Message Authentication Code MAC Hash algorithm + key to make hash value dependant on the key Most common form is HMAC (hash MAC) hash( key, hash( key, data )) Key affects both start and end of hashing process Naming: hash + key = HMAC-hash MD5  HMAC-MD5 SHA-1  HMAC-SHA (recommended)

Digital Signatures Combines a hash with a digital signature algorithm To sign hash the data encrypt the hash with the sender's private key send data signer’s name and signature To verify hash the data find the sender’s public key decrypt the signature with the sender's public key the result of which should match the hash

Elements of PKI Certificate Authorities (CA) OpenSSL, Netscape, Verisign, Entrust, RSA Keon Public/Private Key Pairs - Key management x.509 Identity Certificates - Certificate management LDAP servers

X.509 Identity Certificates Distinguished Name of user C=US, O=Lawrence Berkely National Laboratory, OU=DSD, CN=Mary R. Thompson DN of Issuer C=US, O=Lawrence Berkely National Laboratory, CN=LBNL-CA Validity dates: Not before <date>, Not after <date> User's public key V3- extensions Signed by CA Defined in ANS1 notation - language independent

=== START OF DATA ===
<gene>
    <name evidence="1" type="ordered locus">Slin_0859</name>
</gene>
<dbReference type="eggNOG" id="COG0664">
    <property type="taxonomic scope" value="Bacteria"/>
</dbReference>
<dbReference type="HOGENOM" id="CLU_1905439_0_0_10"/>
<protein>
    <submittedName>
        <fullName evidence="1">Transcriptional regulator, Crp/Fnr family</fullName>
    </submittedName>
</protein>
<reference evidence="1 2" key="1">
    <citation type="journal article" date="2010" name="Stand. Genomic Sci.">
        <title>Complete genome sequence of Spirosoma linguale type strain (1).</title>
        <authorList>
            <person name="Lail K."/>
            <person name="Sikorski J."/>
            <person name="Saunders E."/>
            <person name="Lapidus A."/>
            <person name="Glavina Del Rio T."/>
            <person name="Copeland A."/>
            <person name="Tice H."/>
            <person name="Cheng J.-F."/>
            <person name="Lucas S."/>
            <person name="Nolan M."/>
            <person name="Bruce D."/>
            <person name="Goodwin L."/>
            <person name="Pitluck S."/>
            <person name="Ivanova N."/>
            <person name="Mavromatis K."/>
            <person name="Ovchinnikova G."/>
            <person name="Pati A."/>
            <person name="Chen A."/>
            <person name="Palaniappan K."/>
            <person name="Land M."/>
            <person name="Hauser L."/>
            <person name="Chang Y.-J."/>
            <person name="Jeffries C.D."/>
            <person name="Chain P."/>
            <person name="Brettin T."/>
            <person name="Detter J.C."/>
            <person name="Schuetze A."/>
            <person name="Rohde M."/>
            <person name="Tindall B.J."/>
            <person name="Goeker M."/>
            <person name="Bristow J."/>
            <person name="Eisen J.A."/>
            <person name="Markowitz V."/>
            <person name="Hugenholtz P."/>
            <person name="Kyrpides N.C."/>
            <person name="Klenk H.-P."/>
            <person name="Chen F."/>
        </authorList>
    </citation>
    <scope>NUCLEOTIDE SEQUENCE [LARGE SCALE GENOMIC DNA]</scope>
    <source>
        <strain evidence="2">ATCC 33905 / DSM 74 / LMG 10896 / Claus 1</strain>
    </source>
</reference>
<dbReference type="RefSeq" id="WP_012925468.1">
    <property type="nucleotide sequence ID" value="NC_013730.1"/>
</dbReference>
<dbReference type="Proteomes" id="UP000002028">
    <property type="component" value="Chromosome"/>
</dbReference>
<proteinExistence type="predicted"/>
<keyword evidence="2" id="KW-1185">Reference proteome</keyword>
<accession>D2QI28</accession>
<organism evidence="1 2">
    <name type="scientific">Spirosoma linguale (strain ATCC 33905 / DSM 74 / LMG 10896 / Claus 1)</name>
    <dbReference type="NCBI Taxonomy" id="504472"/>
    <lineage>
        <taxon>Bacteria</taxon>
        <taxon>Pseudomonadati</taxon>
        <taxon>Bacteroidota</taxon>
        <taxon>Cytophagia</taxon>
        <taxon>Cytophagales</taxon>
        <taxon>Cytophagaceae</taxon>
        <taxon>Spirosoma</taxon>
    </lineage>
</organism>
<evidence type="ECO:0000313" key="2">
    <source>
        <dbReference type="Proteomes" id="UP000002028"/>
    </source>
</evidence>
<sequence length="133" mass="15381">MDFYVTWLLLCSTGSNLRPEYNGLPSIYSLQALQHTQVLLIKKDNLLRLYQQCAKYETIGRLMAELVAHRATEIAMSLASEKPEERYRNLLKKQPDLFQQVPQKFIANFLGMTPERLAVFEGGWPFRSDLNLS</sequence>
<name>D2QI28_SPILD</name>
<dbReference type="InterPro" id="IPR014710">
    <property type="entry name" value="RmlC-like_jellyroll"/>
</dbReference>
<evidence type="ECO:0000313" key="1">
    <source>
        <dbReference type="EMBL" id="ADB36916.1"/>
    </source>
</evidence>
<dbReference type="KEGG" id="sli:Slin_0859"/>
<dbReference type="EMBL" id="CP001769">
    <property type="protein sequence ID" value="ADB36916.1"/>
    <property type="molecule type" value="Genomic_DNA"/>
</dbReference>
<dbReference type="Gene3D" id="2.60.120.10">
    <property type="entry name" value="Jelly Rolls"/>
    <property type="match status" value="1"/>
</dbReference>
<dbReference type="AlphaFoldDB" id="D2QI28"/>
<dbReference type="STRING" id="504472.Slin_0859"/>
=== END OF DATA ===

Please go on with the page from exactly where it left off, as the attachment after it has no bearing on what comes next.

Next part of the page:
Certificate Authority A trusted third party - must be a secure server Signs and publishes X.509 Identity certificates Revokes certificates and publishes a Certification Revocation List (CRL) Many vendors OpenSSL - open source, very simple Netscape - free for limited number of certificates Entrust - Can be run by enterprise or by Entrust Verisign - Run by Verisign under contract to enterprise RSA Security - Keon servers

LDAP server Lightweight Directory Access Protocol (IETF standard) Evolved from DAP and X.500 Identities Used by CA's to store user's Identity Certificate Open source implementations Standard protocol for lookup, entry, etc. Access control is implemented by user, password.